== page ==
Anyone who used their debit card for a regular, everyday purchase, such as a ride with Uber, clothing purchase or travel booking, and was charged an overdraft fee.
What’s Going On?
It is suspected that some banks are charging overdraft fees when their contracts specifically forbid it. These fees, attorneys believe, are being levied on everyday purchases – when they should only be charged for recurring debits, such as automatic bill payments, that put customers’ accounts into the negative.
What’s Being Done About This?
Attorneys working with ClassAction.org are now speaking with consumers about the issue to see if more class action lawsuits could be filed. Bank of America and Wells Fargo have already been sued.
What Can I Do?
Fill out the form on this page and let us know what happened to you. Before the attorneys can even consider filing additional lawsuits, they need to speak to consumers who believe they were improperly charged overdraft fees on everyday transactions made with their debit cards.
Attorneys working with ClassAction.org would like to hear from anyone who used their debit card and was charged an overdraft fee for an everyday, regular purchase, such as clothing, a ride with Uber or travel booking. It is believed some banks are levying overdraft fees when their contracts specifically forbid it.
Tell Me More!
In the financial world, there are two types of debit card transactions. Stay with us, here.
Non-recurring transactions refer to regular, everyday purchases that you make with no real set schedule. These can include groceries, gas, coffee, clothing and the like.
Recurring debit card transactions refer to those that you set up to occur automatically, such as utility, rent or credit card payments.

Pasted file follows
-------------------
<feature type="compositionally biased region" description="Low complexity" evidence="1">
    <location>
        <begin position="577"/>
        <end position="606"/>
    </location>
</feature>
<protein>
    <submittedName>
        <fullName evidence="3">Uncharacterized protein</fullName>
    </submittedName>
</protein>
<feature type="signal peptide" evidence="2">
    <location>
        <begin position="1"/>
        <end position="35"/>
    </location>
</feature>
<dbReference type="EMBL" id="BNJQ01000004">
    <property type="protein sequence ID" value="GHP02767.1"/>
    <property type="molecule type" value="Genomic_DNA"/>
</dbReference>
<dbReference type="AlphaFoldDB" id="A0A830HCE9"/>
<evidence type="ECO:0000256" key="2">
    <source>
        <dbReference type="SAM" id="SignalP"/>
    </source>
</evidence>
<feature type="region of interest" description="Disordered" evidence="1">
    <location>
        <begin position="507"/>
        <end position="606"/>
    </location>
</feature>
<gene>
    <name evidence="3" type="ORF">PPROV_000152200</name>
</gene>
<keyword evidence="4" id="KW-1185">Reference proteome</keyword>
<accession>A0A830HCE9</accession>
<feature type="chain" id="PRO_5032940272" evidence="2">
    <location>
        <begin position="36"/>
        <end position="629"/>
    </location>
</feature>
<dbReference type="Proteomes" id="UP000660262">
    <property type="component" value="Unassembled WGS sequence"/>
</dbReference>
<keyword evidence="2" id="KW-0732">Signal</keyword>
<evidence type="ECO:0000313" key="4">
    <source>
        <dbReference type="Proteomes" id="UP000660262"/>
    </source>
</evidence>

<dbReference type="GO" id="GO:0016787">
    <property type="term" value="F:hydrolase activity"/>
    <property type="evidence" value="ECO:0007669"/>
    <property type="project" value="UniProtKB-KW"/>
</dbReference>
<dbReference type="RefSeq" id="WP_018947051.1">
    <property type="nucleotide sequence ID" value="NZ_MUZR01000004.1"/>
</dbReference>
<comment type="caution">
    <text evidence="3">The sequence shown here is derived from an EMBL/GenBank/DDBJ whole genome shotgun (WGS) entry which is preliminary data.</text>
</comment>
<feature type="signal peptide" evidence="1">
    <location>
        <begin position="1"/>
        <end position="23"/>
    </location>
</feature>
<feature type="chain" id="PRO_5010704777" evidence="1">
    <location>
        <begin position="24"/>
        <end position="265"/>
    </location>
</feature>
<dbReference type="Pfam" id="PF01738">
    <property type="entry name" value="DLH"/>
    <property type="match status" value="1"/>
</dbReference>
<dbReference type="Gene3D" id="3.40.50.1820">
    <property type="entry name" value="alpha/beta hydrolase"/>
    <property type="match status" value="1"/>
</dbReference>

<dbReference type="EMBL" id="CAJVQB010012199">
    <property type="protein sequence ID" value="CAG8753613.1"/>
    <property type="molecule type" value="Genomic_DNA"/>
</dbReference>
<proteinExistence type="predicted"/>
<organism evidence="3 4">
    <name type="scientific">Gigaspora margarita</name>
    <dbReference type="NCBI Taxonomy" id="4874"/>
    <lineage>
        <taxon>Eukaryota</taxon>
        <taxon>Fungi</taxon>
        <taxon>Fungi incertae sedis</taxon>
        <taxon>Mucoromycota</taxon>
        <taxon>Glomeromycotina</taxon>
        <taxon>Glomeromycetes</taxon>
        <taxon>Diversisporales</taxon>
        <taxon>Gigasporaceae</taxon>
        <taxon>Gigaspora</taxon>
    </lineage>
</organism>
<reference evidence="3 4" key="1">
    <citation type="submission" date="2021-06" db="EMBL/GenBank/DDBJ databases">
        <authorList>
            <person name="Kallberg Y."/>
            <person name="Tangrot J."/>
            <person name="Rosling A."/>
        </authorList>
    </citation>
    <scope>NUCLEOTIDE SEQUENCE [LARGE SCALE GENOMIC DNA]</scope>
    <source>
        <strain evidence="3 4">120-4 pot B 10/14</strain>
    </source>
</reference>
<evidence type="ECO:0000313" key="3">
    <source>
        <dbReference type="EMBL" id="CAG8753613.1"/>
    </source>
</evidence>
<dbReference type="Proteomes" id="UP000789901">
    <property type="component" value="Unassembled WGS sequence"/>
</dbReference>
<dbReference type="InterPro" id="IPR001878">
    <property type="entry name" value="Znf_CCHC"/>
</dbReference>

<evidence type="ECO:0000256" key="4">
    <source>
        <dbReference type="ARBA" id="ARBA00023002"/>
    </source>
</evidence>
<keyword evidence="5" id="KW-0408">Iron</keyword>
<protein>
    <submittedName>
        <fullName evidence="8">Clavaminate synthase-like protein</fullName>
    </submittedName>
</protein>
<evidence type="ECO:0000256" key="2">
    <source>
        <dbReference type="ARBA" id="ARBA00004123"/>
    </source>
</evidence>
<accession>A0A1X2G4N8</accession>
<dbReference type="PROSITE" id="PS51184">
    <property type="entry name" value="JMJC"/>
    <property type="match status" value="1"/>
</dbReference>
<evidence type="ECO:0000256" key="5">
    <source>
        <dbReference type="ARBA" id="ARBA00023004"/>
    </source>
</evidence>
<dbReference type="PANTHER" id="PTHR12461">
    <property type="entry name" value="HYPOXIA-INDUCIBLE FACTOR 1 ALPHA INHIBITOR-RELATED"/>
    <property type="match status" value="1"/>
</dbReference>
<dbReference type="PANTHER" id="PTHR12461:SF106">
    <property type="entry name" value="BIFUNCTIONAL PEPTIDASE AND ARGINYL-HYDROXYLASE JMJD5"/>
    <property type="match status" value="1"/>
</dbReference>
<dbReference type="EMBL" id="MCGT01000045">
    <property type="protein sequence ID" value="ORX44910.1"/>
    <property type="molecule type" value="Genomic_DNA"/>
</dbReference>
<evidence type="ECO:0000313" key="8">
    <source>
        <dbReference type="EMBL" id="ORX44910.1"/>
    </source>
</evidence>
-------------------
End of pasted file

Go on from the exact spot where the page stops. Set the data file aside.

So, What’s the Issue Here?
Over the past decade, a number of banks have reportedly changed their contracts so that only recurring debit card transactions will incur overdraft fees should they put the account in the red; regular debit card purchases would instead be declined to help keep the account from being overdrawn.
Unfortunately, two major banks – Bank of America and Wells Fargo – have been sued over allegations that they are breaking their contracts and charging consumers overdraft fees on purchases that they shouldn’t be. Attorneys working with ClassAction.org believe other banks may be engaging in the same alleged practice.
What Transactions Should I Look Out For?
Attorneys believe some banks are wrongfully levying overdraft fees on debit card purchases with:
Uber, Lyft or other ride services
Ulta, Sephora and other beauty stores
Target, Bed Bath & Beyond and other retailers
Macy's and other department stores
GrubHub and other food ordering/delivery services
Lululemon, Athleta and Under Armour
Famous Footwear, Footlocker, Finish Line, Aldo and other shoe stores
Whole Foods and other supermarkets
Airfare, hotel bookings and other travel plans
This list is not exhaustive and only a sample of the transactions believed to be misclassified as recurring.
How Could a Class Action Lawsuit Help?
Class action lawsuits, if successful, could help customers get back money for overdraft fees found to be improperly charged to their accounts. Furthermore, a class action lawsuit could result in a court order requiring the bank(s) to change their practices.
If you suspect you were improperly charged overdraft fees on ordinary, day-to-day purchases,let us know about it. Bank of America and Wells Fargo already been sued, but it is believed that other banks may be engaging in the same alleged practice.